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Insigneo Seminar: modelling and in-vitro experiments in bone regeneration

Thursday, 13 June, 4:00 pm - 5:00 pm BST

On Thursday 13 June 2019 Professor Laoise McNamara from the National University of Ireland will visit the Insigneo Institute and give a seminar on ‘modelling and in-vitro experiments in bone regeneration’ at 4pm in the Alfred Denny Conference Room.

Abstract:

Modelling and in-vitro experiments in bone regeneration
Professor Laoise McNamara, Mechanobiology and Medical Device Research Group (MMDRG), Biomedical Engineering, National University of Ireland, Galway

While tissue engineering approaches strive to regenerate bone tissue, various challenges such as degradation, poor vascularization, and a lack of mechanical integrity have hindered clinical implementation of tissue engineering bone. Our research strives to regenerate bone tissue by applying our understanding of the importance of mechanobiology for bone regeneration.

Specifically, we combine experimental studies, using in vitro cell culture and bioreactors, with computational modelling and mechanoregulation theory to investigate how mechanical loading, scaffold properties and structure, biochemical and cell-seeding approaches regulate bone regeneration.

We have developed multiscale and multiphysics computational models to investigate how bioreactor design, mechanical loading, scaffold properties and structure, and cell-seeding approaches regulate mechanical stimuli to cells within 3D constructs [1-3], see Fig. 1(A-C).

We investigate cell density distribution and bone regeneration in biomaterial scaffolds using a mechanoregulation model capable of predicting tissue differentiation, and apply these approaches to compare bioreactor loading regimes, see Fig. 1(D, E).

We developed in vitro approaches to mimic endochondral ossification, in particular chondrogenic and vascular priming, and investigated how these approaches enhance the osteogenic potential of hMSCs in vitro compared to culture in osteogenic growth factors. We have shown that chondrogenic and vascular priming can significantly increase the osteogenic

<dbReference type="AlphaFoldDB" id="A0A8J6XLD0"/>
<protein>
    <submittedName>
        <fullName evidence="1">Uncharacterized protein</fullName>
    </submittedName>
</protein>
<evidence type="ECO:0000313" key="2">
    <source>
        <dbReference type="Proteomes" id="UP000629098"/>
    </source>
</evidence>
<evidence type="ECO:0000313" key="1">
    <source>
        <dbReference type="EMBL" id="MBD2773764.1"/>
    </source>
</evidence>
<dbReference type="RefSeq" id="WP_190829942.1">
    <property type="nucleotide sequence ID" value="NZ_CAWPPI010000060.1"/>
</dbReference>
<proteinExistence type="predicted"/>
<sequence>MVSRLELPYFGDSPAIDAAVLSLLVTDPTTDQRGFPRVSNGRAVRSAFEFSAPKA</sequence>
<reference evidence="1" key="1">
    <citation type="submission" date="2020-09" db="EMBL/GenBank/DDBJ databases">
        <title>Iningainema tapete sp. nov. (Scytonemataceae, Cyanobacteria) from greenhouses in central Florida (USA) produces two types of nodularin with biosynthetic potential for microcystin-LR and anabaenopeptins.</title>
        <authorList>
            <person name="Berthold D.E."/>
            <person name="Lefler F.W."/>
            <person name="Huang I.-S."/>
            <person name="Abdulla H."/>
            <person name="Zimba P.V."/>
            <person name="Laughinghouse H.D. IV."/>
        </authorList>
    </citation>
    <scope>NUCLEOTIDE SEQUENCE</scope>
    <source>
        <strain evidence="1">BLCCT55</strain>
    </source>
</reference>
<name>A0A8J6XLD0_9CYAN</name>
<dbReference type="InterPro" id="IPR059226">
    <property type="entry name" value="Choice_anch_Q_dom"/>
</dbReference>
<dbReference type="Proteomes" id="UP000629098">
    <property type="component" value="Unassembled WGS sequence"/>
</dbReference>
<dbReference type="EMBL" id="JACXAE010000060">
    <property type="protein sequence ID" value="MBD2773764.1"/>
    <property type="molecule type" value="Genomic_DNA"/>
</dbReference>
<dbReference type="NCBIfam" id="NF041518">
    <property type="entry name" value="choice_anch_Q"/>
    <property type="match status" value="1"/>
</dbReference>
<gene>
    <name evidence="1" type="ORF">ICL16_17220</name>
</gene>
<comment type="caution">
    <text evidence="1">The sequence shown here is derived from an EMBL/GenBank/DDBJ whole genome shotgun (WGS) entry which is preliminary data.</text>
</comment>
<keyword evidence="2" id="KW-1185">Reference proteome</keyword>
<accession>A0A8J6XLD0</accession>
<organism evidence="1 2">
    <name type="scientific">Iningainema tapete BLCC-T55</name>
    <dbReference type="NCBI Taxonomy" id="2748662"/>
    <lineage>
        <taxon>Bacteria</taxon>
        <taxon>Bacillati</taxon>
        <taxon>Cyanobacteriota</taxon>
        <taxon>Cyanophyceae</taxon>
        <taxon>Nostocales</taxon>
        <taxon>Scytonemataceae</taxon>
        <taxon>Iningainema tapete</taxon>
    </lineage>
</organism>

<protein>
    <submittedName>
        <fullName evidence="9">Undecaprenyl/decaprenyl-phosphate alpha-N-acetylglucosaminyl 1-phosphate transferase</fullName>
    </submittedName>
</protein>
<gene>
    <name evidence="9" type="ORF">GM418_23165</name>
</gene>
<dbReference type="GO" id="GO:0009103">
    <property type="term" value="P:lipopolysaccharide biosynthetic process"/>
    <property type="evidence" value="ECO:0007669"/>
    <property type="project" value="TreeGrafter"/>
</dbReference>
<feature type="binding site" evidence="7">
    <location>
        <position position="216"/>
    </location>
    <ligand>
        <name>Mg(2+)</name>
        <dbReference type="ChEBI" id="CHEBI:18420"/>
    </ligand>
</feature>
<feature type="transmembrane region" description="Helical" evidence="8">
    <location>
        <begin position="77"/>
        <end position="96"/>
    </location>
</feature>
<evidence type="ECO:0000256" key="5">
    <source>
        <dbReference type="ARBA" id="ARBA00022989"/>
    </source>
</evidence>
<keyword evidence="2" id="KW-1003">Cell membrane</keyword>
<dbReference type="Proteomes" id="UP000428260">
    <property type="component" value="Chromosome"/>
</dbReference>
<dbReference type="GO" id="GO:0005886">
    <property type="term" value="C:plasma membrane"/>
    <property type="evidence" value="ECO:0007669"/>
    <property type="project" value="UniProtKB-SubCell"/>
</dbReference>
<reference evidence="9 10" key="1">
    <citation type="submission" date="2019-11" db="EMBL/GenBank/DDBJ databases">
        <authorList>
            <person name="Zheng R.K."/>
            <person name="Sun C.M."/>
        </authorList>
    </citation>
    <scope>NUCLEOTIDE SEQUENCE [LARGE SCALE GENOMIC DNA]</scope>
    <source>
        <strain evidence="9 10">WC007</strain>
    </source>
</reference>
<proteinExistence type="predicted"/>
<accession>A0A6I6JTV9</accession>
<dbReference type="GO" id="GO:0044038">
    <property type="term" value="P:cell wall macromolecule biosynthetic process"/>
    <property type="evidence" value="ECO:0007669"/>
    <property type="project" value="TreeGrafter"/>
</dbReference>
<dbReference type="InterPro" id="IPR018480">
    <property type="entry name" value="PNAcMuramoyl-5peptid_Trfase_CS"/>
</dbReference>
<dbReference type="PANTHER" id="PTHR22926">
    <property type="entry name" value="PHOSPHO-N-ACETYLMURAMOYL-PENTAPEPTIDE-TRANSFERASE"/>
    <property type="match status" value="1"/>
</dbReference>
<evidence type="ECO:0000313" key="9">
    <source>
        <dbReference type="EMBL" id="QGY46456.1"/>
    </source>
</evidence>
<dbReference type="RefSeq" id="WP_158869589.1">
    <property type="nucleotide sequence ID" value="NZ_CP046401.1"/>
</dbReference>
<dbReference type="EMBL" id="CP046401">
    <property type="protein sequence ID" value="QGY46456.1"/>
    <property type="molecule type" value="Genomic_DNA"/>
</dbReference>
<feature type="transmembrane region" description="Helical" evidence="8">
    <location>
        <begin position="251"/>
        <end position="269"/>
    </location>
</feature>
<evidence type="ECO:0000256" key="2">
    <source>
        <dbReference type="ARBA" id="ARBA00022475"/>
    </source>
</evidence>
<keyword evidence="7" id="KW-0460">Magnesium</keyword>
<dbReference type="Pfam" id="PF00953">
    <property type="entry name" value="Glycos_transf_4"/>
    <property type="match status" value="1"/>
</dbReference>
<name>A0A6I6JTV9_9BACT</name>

potential of hMSCs in vitro and in vivo [4-7]. We have developed 3D constructs complete with a network of osteoblasts and differentiated osteocytes by optimising the matrix stiffness and seeding densities [8, 9]. Based on our computational predictions and in vitro studies, a combined perfusion-compression bioreactor system was designed. Experimental studies validated the mechanical stimulation, viability and mineralisation potential of encapsulated osteoblasts cultured in porous hydrogels within these bioreactor systems. Combined oscillatory compression-perfusion stimulus led to osteocyte differentiation as indicated by cell morphology, DMP-1 expression and mineralisation.

Our combined approach of experimental and computational studies have provided an advanced understanding of the specific loading regimes, matrix properties and cell/biochemical strategies to enhance bone regeneration in vitro. Our novel bioreactor systems also provide mechanobiological models that mimic the complex multicellular environment but also encompass the appropriate mechanical environment representative of in vivo.